post #4 of 5 Old 05-14-2020, 04:31 PM
AVS Forum Special Member
 
A9X-308's Avatar
 
Join Date: Mar 2008
Location: Australia
Posts: 8,652
Mentioned: 35 Post(s)
Tagged: 0 Thread(s)
Quoted: 1983 Post(s)
Liked: 1699
A domestic building is not a pressure vessel. It's leaky enough at LF not to build up pressure much and at HF the wavelengths are small enough, and typical in room absorbent material enough that it behaves like free space. The math I posted will get you very, very close to a what a real world measurement will provide.

“You are not special. You are not a beautiful and unique snowflake.” Chuck Palahniuk
A9X-308 is offline  
post #5 of 5 Old 05-16-2020, 12:21 AM
AVS Forum Special Member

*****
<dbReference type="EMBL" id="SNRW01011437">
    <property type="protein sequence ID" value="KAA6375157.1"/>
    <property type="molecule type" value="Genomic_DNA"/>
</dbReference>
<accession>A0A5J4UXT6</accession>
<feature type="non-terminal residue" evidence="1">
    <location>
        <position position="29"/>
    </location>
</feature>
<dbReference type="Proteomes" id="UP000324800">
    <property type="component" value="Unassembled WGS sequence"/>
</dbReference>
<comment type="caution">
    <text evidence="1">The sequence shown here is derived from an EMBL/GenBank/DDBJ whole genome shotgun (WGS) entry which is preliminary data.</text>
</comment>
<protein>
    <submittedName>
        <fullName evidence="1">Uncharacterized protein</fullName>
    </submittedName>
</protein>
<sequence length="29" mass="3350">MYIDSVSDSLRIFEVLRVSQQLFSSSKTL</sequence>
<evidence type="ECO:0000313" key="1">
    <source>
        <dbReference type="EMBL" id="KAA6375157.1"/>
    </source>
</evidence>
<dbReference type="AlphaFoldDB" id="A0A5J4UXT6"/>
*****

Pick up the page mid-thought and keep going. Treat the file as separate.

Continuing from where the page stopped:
PrimeTime's Avatar
 
Join Date: Mar 2003
Location: Lower California
Posts: 3,324
Mentioned: 11 Post(s)
Tagged: 0 Thread(s)
Quoted: 836 Post(s)
Liked: 545
A domestic room may not be a perfect pressure vessel, but as a somewhat enclosed space it can possess some of those properties at subwoofer (ULF) frequencies, especially in basements. (A closer example is a crankitup car, even with the flexing steel panels.) Those on the subs ULF forum speak of the ability to "pressurize" a room, which is somewhat necessary to sustain subsonic SPLs. And is one of the reasons why ULF is not practical in larger spaces closer to free air, like cinemas.


The basement home theater may not exhibit the high acoustical impedance of a pressure vessel, but will present a notably higher radiation resistance to a sub than free air.
PrimeTime is offline  
Sponsored Links
Advertisement
 
Reply Audio Theory, Setup, and Chat

Thread Tools
Show Printable Version Show Printable Version
Email this Page Email this Page


Forum Jump: 

Posting Rules  
You may not post new threads
You may not post replies
You may not post attachments
You may not edit your posts

BB code is On
Smilies are On
[IMG] code is On
HTML code is Off
Trackbacks are Off
Pingbacks are Off
Refbacks are Off